Peace, Love, Ukulele

This past Friday night, I had the unique opportunity to see the ukulele virtuoso Jake Shimabukuro. As I was walking back from class at the end of the day, I saw that the arts center was selling $10 tickets to see him and decided to go, just for the hell of it.

After 2 hours of watching him jam out, I was speechless. It’s hard to explain what made the concert so special. Individual parts stick out to me, like Jake’s near-constant goofy grin whenever he was playing something that he knew sounded awesome, or when he would headbang to his music as his hands flew back and forth along his strings.

His composition was incredible, especially his ability to capture emotions of what each piece was inspired by. One piece stuck out to me in particular, leaving me on the brink of tears. It was called “Ichigo Ichie,” which is an Japanese idiom referring to the idea that every single time we meet someone, that individual moment is something that will only occur once-in-a-lifetime and thus must be treasured. The piece somehow captures the beauty of each moment we spend with each other. It was difficult to keep myself from tearing up – the emotions were as visible on his face as they were audible in the music.

I was awestruck by every piece, as the tiny four-stringed instrument from Hawai’i filled the air with beautiful vibrations. After ending with a tribute to the recent loss of life with Schubert’s Ave Maria, I had the opportunity meet Jake. My legs were shaking while waiting in the line to get a picture and an autograph. I had loved his music for years and had always felt like I knew him through his music. In the meeting that was less than a minute, I was touched. He didn’t get my name, but I had never met someone so genuine and felt like someone cared for me in such a short time. He truly lived the idea of ichi-go ichi-e.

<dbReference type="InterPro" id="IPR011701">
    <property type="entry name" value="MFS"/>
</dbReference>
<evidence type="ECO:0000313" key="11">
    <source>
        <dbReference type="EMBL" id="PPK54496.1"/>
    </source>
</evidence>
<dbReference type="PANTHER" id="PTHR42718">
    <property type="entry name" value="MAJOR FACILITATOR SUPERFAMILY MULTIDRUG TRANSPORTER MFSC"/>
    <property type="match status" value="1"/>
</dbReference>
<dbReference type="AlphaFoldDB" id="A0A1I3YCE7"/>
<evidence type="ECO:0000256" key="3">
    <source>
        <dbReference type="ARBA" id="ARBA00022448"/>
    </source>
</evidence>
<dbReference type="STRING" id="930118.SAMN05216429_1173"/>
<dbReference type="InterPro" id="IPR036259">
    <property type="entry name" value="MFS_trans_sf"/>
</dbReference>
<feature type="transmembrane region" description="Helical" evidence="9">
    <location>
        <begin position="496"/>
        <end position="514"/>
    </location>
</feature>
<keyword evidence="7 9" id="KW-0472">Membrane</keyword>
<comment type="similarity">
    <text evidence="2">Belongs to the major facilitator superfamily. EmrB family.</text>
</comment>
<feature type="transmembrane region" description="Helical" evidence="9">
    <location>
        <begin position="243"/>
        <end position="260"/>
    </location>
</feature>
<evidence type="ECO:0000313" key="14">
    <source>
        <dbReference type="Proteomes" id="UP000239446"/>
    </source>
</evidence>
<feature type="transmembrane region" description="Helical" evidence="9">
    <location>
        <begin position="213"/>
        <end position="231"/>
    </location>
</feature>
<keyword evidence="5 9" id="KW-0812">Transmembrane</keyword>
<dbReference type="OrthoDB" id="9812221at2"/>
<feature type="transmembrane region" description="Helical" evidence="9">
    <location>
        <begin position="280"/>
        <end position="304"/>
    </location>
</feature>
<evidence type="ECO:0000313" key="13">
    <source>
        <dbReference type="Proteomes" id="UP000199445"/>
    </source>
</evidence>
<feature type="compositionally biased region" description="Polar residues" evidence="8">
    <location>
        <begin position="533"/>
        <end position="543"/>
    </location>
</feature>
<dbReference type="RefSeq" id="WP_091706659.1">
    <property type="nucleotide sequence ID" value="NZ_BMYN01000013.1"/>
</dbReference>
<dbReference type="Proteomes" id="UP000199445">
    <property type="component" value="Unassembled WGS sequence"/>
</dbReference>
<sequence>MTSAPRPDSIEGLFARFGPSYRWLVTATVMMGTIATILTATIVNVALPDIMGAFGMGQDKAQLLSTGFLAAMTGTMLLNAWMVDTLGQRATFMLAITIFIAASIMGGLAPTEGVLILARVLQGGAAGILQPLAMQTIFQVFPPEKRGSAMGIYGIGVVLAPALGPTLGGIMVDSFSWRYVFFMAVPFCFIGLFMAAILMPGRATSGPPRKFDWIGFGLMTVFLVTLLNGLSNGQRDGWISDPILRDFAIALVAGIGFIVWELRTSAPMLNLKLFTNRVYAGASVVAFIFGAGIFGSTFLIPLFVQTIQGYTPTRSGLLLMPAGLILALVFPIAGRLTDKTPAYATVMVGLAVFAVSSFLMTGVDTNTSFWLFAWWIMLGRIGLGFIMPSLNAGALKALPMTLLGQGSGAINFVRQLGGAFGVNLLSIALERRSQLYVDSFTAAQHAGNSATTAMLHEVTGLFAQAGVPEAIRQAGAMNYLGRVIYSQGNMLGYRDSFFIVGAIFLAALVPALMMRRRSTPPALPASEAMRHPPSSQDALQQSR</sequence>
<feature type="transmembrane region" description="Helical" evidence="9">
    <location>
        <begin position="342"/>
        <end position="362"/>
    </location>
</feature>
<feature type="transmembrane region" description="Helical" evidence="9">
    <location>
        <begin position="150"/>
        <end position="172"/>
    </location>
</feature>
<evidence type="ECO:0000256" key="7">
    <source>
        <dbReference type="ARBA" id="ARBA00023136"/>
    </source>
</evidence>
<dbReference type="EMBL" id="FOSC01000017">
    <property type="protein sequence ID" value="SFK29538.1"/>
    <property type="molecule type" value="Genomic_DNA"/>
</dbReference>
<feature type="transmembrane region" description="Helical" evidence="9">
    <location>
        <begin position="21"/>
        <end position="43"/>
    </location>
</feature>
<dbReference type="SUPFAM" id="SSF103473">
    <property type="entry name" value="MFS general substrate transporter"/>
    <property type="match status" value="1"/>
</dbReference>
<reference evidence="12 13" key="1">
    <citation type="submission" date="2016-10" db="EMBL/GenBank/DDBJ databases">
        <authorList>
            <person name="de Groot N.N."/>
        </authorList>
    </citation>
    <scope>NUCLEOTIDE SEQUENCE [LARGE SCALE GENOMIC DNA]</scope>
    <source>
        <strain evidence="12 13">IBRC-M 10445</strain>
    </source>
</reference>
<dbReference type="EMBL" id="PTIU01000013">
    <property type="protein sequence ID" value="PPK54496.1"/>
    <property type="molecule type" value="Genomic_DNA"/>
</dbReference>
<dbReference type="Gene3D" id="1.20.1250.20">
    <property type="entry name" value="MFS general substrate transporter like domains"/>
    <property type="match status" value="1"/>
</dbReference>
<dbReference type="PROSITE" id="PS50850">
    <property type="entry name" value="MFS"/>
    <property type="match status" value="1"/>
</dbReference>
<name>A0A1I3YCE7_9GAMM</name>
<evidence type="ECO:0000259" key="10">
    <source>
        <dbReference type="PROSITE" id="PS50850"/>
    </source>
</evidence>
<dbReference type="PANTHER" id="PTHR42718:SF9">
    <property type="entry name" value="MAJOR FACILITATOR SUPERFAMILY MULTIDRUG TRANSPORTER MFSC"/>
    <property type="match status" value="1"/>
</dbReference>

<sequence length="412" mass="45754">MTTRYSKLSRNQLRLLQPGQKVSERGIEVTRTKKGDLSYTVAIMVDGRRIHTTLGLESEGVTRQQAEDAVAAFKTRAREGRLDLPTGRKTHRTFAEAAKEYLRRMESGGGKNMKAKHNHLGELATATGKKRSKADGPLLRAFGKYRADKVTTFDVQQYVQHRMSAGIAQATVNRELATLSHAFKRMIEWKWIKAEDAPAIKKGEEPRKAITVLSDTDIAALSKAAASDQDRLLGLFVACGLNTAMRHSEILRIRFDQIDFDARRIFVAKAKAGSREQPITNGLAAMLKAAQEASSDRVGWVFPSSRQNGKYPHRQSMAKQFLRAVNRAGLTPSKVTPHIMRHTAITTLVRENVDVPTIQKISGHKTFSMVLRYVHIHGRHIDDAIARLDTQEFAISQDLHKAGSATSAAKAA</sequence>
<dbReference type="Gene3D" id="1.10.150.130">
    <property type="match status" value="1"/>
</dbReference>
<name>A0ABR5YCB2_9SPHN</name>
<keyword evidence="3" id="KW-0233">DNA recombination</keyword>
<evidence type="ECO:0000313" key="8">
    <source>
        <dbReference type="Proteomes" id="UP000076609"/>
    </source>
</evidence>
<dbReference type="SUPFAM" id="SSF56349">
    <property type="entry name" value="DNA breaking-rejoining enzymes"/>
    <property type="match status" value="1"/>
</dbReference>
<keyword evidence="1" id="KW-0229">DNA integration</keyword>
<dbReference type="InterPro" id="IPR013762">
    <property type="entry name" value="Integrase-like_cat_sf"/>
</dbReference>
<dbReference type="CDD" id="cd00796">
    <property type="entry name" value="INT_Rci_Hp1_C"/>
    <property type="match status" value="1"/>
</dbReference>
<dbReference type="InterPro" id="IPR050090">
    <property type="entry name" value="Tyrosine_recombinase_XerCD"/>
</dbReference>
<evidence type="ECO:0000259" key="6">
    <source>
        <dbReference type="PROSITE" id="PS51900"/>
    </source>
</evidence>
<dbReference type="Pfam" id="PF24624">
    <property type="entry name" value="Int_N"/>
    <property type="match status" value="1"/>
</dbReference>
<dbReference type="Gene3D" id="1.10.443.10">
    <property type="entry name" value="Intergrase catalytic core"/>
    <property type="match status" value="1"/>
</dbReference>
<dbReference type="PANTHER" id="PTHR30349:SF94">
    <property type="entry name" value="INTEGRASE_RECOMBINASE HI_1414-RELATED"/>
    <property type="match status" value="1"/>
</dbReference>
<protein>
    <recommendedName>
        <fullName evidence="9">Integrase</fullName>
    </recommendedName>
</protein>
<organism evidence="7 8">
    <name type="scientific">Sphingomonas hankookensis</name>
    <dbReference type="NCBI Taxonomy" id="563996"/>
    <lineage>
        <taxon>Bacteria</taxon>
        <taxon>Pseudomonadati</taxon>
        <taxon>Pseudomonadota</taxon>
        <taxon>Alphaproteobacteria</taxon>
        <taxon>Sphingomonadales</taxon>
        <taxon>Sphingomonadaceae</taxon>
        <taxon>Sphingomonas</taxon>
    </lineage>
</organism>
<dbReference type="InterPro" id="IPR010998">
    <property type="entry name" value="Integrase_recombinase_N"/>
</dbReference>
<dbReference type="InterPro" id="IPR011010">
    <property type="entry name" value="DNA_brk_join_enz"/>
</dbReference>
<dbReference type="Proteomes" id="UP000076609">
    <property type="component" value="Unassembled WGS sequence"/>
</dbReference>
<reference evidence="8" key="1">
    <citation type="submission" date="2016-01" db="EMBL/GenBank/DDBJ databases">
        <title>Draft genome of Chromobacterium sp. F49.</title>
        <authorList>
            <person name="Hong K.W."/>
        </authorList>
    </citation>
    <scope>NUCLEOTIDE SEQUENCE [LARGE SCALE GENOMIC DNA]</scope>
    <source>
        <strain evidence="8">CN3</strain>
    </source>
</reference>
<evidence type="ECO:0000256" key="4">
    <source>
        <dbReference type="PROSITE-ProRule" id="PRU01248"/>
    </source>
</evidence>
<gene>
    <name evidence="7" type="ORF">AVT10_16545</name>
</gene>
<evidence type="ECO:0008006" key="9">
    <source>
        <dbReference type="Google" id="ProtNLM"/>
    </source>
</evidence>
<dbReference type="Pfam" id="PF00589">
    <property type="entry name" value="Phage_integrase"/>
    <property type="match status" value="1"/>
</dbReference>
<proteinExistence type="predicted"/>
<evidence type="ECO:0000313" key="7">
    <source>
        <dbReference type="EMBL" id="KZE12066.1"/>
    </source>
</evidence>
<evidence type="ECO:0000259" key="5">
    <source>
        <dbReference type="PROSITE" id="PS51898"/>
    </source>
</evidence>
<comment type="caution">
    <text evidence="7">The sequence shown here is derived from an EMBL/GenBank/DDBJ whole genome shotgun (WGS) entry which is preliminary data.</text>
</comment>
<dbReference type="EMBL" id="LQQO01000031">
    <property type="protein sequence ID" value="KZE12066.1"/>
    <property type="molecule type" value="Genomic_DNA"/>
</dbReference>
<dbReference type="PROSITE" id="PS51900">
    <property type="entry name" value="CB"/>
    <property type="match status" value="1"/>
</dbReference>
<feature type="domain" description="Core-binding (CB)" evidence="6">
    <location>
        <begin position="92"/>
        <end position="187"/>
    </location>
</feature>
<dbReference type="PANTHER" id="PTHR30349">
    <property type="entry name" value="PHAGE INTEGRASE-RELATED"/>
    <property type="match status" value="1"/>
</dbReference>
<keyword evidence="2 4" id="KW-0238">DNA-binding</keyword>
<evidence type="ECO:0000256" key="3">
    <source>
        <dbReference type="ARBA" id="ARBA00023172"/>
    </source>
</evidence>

Beyond his music and just the incredible genuineness he showed in a fleeting moment, Jake Shimabukuro’s entire journey is unique. As someone who fell in love with the ukulele at age 4, Jake never let go of his passion for the instrument, instead allowing it to become his livelihood.

Before Jake, the ukulele was rarely considered a serious instrument. Many just thought of it as a “toy guitar” or a gimmicky beach-style instrument at best. Jake was unaffected, releasing albums and just doing his best to make his best stuff. Eventually he got a big break when a video of him playing went viral.

Jake’s dedication to his craft is inspirational. Nothing in his life stops him from following his love of the ukulele, not even the fact that there had never been a successful touring ukulele player. Each and everyone of us could learn something from him. Each and everyone of us should try to love as Jake does.

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